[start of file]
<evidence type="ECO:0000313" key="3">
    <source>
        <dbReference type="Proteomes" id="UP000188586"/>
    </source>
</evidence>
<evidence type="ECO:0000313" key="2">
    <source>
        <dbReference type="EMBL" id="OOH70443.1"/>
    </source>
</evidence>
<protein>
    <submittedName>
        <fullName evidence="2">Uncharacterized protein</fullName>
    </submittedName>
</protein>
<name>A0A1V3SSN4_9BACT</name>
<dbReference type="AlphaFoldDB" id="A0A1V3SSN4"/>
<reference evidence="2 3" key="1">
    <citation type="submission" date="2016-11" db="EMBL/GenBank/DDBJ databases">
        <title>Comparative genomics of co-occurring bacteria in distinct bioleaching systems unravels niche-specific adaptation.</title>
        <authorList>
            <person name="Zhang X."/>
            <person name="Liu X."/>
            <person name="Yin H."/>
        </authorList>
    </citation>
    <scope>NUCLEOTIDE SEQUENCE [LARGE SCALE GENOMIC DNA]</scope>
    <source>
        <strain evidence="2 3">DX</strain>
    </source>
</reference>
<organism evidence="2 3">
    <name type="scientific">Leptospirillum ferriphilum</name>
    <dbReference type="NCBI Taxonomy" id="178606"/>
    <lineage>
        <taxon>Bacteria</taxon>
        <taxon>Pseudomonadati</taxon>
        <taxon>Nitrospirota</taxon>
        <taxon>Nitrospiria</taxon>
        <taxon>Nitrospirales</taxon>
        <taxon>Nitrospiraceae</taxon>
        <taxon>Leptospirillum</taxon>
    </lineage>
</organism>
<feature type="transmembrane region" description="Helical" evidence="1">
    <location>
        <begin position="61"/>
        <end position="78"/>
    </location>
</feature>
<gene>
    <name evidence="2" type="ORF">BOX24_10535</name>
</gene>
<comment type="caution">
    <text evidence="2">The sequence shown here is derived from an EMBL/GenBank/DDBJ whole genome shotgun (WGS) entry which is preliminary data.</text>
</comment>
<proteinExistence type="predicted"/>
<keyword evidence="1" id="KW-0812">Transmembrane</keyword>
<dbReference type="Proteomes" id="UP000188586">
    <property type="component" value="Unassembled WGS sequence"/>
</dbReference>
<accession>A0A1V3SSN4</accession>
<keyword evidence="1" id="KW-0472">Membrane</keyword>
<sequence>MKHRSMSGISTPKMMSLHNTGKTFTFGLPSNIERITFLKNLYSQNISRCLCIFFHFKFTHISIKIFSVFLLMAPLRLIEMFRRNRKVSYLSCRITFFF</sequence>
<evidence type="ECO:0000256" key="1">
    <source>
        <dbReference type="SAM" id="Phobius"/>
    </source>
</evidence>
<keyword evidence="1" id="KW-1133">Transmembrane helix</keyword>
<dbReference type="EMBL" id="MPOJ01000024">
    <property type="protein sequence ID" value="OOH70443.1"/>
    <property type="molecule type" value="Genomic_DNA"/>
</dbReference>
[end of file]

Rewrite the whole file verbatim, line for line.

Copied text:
<evidence type="ECO:0000313" key="3">
    <source>
        <dbReference type="Proteomes" id="UP000188586"/>
    </source>
</evidence>
<evidence type="ECO:0000313" key="2">
    <source>
        <dbReference type="EMBL" id="OOH70443.1"/>
    </source>
</evidence>
<protein>
    <submittedName>
        <fullName evidence="2">Uncharacterized protein</fullName>
    </submittedName>
</protein>
<name>A0A1V3SSN4_9BACT</name>
<dbReference type="AlphaFoldDB" id="A0A1V3SSN4"/>
<reference evidence="2 3" key="1">
    <citation type="submission" date="2016-11" db="EMBL/GenBank/DDBJ databases">
        <title>Comparative genomics of co-occurring bacteria in distinct bioleaching systems unravels niche-specific adaptation.</title>
        <authorList>
            <person name="Zhang X."/>
            <person name="Liu X."/>
            <person name="Yin H."/>
        </authorList>
    </citation>
    <scope>NUCLEOTIDE SEQUENCE [LARGE SCALE GENOMIC DNA]</scope>
    <source>
        <strain evidence="2 3">DX</strain>
    </source>
</reference>
<organism evidence="2 3">
    <name type="scientific">Leptospirillum ferriphilum</name>
    <dbReference type="NCBI Taxonomy" id="178606"/>
    <lineage>
        <taxon>Bacteria</taxon>
        <taxon>Pseudomonadati</taxon>
        <taxon>Nitrospirota</taxon>
        <taxon>Nitrospiria</taxon>
        <taxon>Nitrospirales</taxon>
        <taxon>Nitrospiraceae</taxon>
        <taxon>Leptospirillum</taxon>
    </lineage>
</organism>
<feature type="transmembrane region" description="Helical" evidence="1">
    <location>
        <begin position="61"/>
        <end position="78"/>
    </location>
</feature>
<gene>
    <name evidence="2" type="ORF">BOX24_10535</name>
</gene>
<comment type="caution">
    <text evidence="2">The sequence shown here is derived from an EMBL/GenBank/DDBJ whole genome shotgun (WGS) entry which is preliminary data.</text>
</comment>
<proteinExistence type="predicted"/>
<keyword evidence="1" id="KW-0812">Transmembrane</keyword>
<dbReference type="Proteomes" id="UP000188586">
    <property type="component" value="Unassembled WGS sequence"/>
</dbReference>
<accession>A0A1V3SSN4</accession>
<keyword evidence="1" id="KW-0472">Membrane</keyword>
<sequence>MKHRSMSGISTPKMMSLHNTGKTFTFGLPSNIERITFLKNLYSQNISRCLCIFFHFKFTHISIKIFSVFLLMAPLRLIEMFRRNRKVSYLSCRITFFF</sequence>
<evidence type="ECO:0000256" key="1">
    <source>
        <dbReference type="SAM" id="Phobius"/>
    </source>
</evidence>
<keyword evidence="1" id="KW-1133">Transmembrane helix</keyword>
<dbReference type="EMBL" id="MPOJ01000024">
    <property type="protein sequence ID" value="OOH70443.1"/>
    <property type="molecule type" value="Genomic_DNA"/>
</dbReference>